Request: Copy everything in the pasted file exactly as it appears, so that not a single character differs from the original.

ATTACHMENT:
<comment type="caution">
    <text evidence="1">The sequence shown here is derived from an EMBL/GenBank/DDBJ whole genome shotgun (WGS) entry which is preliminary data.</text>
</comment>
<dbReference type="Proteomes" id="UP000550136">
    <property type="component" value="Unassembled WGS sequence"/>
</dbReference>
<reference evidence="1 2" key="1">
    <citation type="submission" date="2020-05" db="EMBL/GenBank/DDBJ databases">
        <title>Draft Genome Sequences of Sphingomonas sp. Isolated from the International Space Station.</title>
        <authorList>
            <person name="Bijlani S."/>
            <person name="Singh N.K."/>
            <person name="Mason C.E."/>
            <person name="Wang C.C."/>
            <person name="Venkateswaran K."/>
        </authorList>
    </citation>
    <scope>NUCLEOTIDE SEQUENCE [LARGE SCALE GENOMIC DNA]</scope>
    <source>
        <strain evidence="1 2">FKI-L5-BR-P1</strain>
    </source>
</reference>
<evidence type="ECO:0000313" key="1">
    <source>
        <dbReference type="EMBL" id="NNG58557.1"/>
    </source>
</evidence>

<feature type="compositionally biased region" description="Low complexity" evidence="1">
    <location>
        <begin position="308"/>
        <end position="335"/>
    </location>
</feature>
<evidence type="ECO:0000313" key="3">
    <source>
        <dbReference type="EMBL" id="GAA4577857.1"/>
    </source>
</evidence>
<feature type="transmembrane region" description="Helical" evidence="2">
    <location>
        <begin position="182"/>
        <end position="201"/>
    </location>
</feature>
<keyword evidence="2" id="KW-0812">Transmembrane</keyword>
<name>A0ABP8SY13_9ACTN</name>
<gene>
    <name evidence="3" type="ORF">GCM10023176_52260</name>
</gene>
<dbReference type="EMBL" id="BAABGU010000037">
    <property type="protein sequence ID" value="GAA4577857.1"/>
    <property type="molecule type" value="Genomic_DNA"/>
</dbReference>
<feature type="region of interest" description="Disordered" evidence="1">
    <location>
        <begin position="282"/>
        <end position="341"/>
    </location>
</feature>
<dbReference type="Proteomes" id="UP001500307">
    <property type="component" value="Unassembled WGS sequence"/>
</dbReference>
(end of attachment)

<comment type="caution">
    <text evidence="1">The sequence shown here is derived from an EMBL/GenBank/DDBJ whole genome shotgun (WGS) entry which is preliminary data.</text>
</comment>
<dbReference type="Proteomes" id="UP000550136">
    <property type="component" value="Unassembled WGS sequence"/>
</dbReference>
<reference evidence="1 2" key="1">
    <citation type="submission" date="2020-05" db="EMBL/GenBank/DDBJ databases">
        <title>Draft Genome Sequences of Sphingomonas sp. Isolated from the International Space Station.</title>
        <authorList>
            <person name="Bijlani S."/>
            <person name="Singh N.K."/>
            <person name="Mason C.E."/>
            <person name="Wang C.C."/>
            <person name="Venkateswaran K."/>
        </authorList>
    </citation>
    <scope>NUCLEOTIDE SEQUENCE [LARGE SCALE GENOMIC DNA]</scope>
    <source>
        <strain evidence="1 2">FKI-L5-BR-P1</strain>
    </source>
</reference>
<evidence type="ECO:0000313" key="1">
    <source>
        <dbReference type="EMBL" id="NNG58557.1"/>
    </source>
</evidence>

<feature type="compositionally biased region" description="Low complexity" evidence="1">
    <location>
        <begin position="308"/>
        <end position="335"/>
    </location>
</feature>
<evidence type="ECO:0000313" key="3">
    <source>
        <dbReference type="EMBL" id="GAA4577857.1"/>
    </source>
</evidence>
<feature type="transmembrane region" description="Helical" evidence="2">
    <location>
        <begin position="182"/>
        <end position="201"/>
    </location>
</feature>
<keyword evidence="2" id="KW-0812">Transmembrane</keyword>
<name>A0ABP8SY13_9ACTN</name>
<gene>
    <name evidence="3" type="ORF">GCM10023176_52260</name>
</gene>
<dbReference type="EMBL" id="BAABGU010000037">
    <property type="protein sequence ID" value="GAA4577857.1"/>
    <property type="molecule type" value="Genomic_DNA"/>
</dbReference>
<feature type="region of interest" description="Disordered" evidence="1">
    <location>
        <begin position="282"/>
        <end position="341"/>
    </location>
</feature>
<dbReference type="Proteomes" id="UP001500307">
    <property type="component" value="Unassembled WGS sequence"/>
</dbReference>